Lifestyle and Lifespan
A large and robust frog that can reach 30 mm (1.2 inches). They are largely green, although some individuals appear more yellow in color. A black mask wraps around the face with a white band around the top lip. The underside is black with blue speckles. Females tend to be larger, more plump and have a more square snout.
All frogs require water, but they do not obtain it by drinking. Their permeable skin allows them to absorb water cutaneously. An amphibian's ability to change color depends on many factors such as light, temperature, humidity, season, diet, and mood.
In ropical rainforests near shallow pools and ponds.
Restricted to extreme northern Madagascar and most well-known from Montagne des Fran�ais. They inhabit dry lowland forest, especially around streambeds. They are found at elevations of 50 - 300 m above sea level.
Insectivore (primarily.) Eats termites, ants, fruit flies, and other small arthropods. Also eats soft fallen fruits.
Insectivore. Primary consumer. Avid diurnal predator (hunts primarily insects).
Diurnal. Spends most of its day hunting for food.
Adult mantellas live in small colonies scattered throughout southeastern Madagascar, with an average of two males for every one female. During the spring breeding season males claim and protect territories, calling out to the females with a series of short, very rapid clicks. If another male mantella wanders into guarded territory, the owner wrestles with him and pushes him back out.
Males attract females by calling out very short notes that are composed of two even shorter clicks. Between 15 and 60 greenish-yellow eggs are laid in cavities under rocks and in the trunks of dead trees. The little ones hatch into tadpoles during heavy rainfall, which washes them into small pools of water nearby. The tadpoles eat algae and grow to a size of 28 mm. They undergo metamorphosis into their adult form after 45-65 days.
A female mantella waits until the first big rainstorm of the season and then deposits her eggs in damp leaf litter or a short tunnel she has dug. The climbing mantella female climbs in trees and deposits her eggs in tree holes. Male mantellas then tend to the eggs until hatching. The eggs hatch into tiny tadpoles a few days later.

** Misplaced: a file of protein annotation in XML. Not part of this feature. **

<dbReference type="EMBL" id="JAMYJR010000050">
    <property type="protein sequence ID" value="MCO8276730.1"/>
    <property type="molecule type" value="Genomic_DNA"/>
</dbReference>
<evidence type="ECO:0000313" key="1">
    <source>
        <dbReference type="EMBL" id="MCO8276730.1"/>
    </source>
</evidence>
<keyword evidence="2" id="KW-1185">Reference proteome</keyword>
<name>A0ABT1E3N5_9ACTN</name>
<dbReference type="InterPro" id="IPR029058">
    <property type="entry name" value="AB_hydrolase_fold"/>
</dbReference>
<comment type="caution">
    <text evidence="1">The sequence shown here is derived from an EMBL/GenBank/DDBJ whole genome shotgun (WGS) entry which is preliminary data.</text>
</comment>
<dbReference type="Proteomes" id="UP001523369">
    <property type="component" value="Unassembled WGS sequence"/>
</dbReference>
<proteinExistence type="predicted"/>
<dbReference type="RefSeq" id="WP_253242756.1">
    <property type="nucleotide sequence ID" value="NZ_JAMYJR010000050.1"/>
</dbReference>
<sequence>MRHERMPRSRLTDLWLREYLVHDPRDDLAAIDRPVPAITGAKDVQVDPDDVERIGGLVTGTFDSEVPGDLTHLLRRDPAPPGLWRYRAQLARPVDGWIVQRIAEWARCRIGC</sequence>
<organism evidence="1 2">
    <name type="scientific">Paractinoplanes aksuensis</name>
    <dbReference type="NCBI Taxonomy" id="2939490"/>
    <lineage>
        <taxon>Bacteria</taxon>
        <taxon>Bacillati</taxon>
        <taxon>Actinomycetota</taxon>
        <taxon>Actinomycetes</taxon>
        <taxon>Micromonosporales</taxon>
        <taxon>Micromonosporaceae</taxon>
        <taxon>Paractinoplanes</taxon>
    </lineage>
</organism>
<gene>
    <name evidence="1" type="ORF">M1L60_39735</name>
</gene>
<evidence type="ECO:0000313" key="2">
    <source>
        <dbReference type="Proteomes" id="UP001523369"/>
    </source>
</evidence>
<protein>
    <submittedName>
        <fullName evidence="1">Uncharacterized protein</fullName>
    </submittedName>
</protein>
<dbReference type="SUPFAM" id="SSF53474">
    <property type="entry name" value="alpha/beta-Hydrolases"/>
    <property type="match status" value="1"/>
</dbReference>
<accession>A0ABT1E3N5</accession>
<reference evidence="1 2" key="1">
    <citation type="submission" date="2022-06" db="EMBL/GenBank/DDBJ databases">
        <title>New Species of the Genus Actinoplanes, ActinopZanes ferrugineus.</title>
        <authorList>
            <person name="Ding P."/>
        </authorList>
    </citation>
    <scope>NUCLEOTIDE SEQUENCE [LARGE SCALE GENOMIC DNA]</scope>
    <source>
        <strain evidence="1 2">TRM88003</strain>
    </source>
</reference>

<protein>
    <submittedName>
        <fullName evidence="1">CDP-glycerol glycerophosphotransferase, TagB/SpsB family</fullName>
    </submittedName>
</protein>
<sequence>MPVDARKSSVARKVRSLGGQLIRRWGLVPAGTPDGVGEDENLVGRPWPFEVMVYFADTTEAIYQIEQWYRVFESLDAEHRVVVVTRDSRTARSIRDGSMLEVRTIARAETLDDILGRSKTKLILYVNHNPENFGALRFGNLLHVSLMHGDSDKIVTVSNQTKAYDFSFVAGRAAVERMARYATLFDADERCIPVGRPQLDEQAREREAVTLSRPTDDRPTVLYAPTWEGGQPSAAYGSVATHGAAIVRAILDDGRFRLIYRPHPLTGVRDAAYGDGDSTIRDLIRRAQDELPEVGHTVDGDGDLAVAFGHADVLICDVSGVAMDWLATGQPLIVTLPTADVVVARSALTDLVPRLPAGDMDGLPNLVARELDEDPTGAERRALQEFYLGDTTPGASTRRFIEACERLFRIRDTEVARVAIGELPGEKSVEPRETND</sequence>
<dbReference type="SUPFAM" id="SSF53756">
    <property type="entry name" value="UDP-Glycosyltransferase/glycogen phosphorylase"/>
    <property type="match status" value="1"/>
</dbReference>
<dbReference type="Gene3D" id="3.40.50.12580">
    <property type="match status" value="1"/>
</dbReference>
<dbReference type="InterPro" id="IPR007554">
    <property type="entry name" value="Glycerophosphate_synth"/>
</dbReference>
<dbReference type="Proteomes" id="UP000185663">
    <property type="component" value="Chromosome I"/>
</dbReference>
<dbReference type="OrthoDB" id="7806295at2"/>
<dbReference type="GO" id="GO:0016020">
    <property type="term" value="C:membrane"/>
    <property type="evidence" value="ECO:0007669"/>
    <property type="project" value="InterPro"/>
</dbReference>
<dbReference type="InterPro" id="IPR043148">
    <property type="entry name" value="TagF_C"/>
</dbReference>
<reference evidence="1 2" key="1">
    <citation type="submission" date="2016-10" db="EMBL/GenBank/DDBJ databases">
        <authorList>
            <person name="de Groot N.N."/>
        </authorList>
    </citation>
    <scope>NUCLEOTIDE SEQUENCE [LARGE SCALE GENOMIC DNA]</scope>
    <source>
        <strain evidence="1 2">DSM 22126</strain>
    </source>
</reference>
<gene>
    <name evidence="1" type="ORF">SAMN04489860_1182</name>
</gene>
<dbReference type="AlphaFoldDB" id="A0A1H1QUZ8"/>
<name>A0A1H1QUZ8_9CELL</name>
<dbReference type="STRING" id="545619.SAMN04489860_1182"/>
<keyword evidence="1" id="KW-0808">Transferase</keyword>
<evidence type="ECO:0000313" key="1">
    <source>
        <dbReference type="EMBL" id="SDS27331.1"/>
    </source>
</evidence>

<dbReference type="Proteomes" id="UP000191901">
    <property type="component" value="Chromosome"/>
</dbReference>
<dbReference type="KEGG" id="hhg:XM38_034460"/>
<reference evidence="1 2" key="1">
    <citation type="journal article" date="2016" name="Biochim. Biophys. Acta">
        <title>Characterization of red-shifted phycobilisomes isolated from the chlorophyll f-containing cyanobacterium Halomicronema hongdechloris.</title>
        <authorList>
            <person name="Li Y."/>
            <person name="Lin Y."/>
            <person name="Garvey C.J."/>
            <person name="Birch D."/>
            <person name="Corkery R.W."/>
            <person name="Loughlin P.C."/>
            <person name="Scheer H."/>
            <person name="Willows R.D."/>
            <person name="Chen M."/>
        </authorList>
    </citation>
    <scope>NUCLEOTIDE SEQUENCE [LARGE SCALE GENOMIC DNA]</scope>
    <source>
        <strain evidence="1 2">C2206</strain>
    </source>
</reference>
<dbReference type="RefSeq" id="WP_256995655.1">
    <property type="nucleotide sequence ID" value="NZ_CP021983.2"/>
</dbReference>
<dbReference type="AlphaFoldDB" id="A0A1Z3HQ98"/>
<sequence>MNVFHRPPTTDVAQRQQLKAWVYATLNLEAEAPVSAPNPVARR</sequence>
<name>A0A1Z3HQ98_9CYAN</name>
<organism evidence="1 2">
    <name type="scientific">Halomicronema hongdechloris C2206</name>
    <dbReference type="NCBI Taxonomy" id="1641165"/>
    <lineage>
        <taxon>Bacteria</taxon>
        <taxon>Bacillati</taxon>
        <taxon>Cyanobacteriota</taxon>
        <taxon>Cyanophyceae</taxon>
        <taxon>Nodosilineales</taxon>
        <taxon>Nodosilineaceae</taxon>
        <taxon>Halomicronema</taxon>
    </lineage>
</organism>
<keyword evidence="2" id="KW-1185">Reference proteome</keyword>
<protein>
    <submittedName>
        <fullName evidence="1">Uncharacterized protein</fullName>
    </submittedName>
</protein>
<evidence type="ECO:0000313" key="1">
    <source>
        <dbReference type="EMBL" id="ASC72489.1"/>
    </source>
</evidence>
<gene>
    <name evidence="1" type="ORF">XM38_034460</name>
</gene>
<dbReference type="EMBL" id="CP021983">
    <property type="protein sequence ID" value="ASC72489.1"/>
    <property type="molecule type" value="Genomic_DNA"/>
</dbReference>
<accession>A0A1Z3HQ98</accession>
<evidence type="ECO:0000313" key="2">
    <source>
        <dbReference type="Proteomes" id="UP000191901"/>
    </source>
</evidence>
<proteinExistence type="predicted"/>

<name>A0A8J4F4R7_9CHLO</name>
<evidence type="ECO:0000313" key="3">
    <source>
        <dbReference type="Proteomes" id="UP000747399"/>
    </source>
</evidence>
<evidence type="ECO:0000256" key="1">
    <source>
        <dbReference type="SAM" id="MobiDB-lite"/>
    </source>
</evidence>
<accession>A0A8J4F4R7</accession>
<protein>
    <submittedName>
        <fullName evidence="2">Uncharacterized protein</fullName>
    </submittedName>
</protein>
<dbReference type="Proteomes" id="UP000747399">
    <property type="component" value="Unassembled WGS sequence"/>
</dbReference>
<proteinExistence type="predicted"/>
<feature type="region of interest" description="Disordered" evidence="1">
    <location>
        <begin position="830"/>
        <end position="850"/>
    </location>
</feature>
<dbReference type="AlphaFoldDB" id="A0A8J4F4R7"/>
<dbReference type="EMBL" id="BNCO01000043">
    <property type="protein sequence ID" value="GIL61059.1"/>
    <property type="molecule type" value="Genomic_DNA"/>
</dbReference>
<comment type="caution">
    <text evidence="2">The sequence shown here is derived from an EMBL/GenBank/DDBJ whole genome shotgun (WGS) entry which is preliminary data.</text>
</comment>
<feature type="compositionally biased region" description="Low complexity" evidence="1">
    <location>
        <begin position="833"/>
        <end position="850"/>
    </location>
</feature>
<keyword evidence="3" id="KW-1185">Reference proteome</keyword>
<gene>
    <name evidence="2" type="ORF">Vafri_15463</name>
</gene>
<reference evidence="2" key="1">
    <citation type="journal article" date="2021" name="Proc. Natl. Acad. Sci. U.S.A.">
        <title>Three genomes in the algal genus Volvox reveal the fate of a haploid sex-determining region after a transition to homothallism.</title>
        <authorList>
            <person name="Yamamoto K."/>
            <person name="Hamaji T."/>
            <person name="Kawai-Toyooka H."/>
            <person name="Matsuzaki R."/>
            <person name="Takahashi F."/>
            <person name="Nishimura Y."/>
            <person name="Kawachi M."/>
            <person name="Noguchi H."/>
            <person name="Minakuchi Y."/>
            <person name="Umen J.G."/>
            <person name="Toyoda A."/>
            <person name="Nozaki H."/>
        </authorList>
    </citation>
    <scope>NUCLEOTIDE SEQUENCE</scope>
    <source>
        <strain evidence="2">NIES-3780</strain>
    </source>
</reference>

Listed as Critically Endangered (CR) by IUCN due to habitat loss and pollution.
Many mantella species (but not the Golden Mantella) secrete toxins like those found in South America's poison frogs. They get alkaloid toxins from the prey that they eat, primarily ants, termites, and fruit flies. They then use these toxins for their own chemical defense. While not deadly, they secrete enough toxins to make a predator sick or, at the very least, they can make themselves taste quite bad!
Interestingly, human actions can affect how toxic mantellas can be. For instance, mantellas living in areas untouched by human activity have more alkaloid toxins in their bodies than those living in areas that have been polluted. As humans move into mantella habitat or pollute it with contaminants, many of the frogs' prey items are killed off, and there is less variety for the mantellas to eat. Scarcer food options means fewer alkaloids to be absorbed, which eventually leads to less toxic frogs.
A group of mantellas is called an army.
For many years, scientists believed that Madagascar's mantellas and South America's poison frogs were closely related. But DNA studies have shown that they are only distant relatives with similar bright, warning colors.
Andreone, Franco, V. Mercurio, F Mattioli, and T J. Razafindrabe. 2005. "Good News for Three Critically Endangered and Traded Frogs From Madagascar." FROGLOG 72.
Rabemananjara, F. C. E., A. Crottini, Y. Chiari, F. Andreone, F. Glaw, R. Duguet, P. Bora, O. Ravoahangimalala Ramilijaona & M. Vences. 2007. Molecular systematics of Malagasy poison frogs in the Mantella betsileo and M. laevigata species groups. Zootaxa 1501: 31-44.
Vences, M., F. Glaw & W. Böhme. 1999. A review of the genus Mantella (Anura, Ranidae, Mantellinae): taxonomy, distribution and conservation of Malagasy poison frogs. Alytes 17 (1-2): 3-72. fw:10
Oakland Zoo. 1997. Green Mantella Frog. http://www.oaklandzoo.org//Green_Mantella_Frog.php